# Solved – “Multinomial Deviance” in the glmnet package

I am fitting a multinomial logistic regression using the glmnet package in R:

``library(glmnet) data(MultinomialExample) cvfit=cv.glmnet(x, y, family="multinomial", type.multinomial = "grouped") plot(cvfit) ``

What is "Multinomial Deviance" and how does it relate to "Multinomial Logloss"?

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Deviance is a specific transformation of a likelihood ratio. In particular, we consider the model-based likelihood after some fitting has been done and compare this to the likelihood of what is called the saturated model. This latter is a model that has as many parameters as data points and achieves a perfect fit, so by looking at the likelihood ratio we're measuring in some sense how far our fitted model is from a "perfect" model.

In the multinomial regression case we have data of the form \$(x_1, y_1), (x_2, y_2), ldots , (x_n, y_n)\$ where \$y_i\$ is a \$k\$-vector which indicates which class observation \$i\$ belongs to (exactly one entry contains a one and the rest are zero). Now if we fit some model that estimates a vector of probabilities \$hat{p}(x) = (hat{p}_1(x), hat{p}_2(x), ldots, hat{p}_k(x))\$ then the model-based likelihood can be written

\$\$ prod_{i=1}^{n} prod_{i=j}^{k} hat{p}_j(x_i)^{y_{ij}} . \$\$

The saturated model on the other hand assigns probability one to each event that occurred, which means the vector of probabilities \$hat{p}_i\$ is just equal to \$y_i\$ for each \$i\$ and we can write the ratio of these likelihoods as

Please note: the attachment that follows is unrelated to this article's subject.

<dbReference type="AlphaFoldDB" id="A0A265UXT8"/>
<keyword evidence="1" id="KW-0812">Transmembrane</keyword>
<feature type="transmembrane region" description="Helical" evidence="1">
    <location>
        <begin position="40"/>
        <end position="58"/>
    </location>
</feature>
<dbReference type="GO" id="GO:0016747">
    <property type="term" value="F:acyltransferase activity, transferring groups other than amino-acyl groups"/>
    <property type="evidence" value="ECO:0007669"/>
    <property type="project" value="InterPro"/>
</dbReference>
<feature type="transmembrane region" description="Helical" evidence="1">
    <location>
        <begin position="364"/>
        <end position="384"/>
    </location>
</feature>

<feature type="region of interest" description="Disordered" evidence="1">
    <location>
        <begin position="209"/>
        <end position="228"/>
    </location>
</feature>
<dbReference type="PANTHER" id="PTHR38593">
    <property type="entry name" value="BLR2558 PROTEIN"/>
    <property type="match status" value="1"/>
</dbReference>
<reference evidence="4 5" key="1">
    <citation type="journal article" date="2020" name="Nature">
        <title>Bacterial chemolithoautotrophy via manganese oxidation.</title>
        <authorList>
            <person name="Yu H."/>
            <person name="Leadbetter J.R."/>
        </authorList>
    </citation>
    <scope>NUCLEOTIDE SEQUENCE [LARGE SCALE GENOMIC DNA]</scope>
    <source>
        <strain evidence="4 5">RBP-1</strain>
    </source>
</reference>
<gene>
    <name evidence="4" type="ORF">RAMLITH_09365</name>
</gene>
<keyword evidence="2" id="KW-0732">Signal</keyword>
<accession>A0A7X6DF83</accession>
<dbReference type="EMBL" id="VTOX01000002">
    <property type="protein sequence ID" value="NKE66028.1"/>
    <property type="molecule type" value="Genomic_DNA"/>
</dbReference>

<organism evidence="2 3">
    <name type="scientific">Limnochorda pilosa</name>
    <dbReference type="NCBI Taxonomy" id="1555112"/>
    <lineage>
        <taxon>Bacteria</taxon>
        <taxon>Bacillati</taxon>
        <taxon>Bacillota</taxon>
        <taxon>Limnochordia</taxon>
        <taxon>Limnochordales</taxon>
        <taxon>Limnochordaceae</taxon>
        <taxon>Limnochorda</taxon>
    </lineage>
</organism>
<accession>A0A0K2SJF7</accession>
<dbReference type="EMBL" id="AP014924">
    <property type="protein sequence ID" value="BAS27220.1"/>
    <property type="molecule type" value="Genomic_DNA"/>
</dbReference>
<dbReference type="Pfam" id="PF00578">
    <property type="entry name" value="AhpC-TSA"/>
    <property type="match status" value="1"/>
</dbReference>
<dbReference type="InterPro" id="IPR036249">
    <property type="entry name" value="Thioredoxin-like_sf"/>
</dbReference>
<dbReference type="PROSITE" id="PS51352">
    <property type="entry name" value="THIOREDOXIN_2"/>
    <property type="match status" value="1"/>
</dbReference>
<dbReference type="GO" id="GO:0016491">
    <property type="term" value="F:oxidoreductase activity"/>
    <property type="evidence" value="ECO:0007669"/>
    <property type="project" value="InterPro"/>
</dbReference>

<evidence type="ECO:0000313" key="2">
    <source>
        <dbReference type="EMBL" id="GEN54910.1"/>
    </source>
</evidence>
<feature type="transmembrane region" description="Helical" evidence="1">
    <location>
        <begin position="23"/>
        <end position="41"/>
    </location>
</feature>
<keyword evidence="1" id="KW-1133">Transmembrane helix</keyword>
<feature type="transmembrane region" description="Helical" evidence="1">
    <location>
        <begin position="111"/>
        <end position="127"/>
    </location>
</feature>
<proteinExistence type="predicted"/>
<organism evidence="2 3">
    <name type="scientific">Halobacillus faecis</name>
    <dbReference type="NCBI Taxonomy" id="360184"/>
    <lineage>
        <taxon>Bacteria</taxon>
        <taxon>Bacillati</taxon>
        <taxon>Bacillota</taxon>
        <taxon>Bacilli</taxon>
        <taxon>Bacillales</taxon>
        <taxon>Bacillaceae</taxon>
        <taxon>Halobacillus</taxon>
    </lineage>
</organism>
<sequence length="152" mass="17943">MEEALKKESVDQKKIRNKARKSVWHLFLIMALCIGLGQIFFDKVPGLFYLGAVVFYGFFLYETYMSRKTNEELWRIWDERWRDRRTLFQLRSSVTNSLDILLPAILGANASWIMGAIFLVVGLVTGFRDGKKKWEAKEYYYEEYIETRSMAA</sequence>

\$\$ prod_{i=1}^{n} prod_{j=1}^{k} left ( frac{hat{p}_j(x_i)}{y_{ij}} right )^{y_{ij}} . \$\$

To find the deviance we take minus two times the log of this quantity (this transformation has importance in mathematical statistics because of a connection with the \$chi^2\$ distribution) to get

\$\$ -2 sum_{i=1}^{n} sum_{j=1}^{k} y_{ij} log left ( frac{hat{p}_j(x_i)}{y_{ij}} right ) . \$\$

(It's also worth pointing out that we treat zero times the log of anything as zero in this situation. The reason for this is that it's consistent with the idea that the saturated likelihood should equal one.)

The only part of this that's peculiar to `glmnet` is the way in which the function \$hat{p}(x)\$ is estimated. It's doing a constrained maximization of the likelihood and computing the deviance as the upper bound on \$| beta |_1\$ is varied, with the model that achieves the smallest deviance on test data being considered a "best" model.

Regarding the question about log loss, we can simplify the multinomial deviance above by keeping only the non-zero terms and write it as \$-2 sum_{i=1}^{n} log [hat{p}_{j_i} (x_i)]\$, where \$j_i\$ is the index of the observed class for observation \$i\$, which is just the empirical log loss multiplied by a constant. So minimizing the deviance is actually equivalent to minimizing the log loss.

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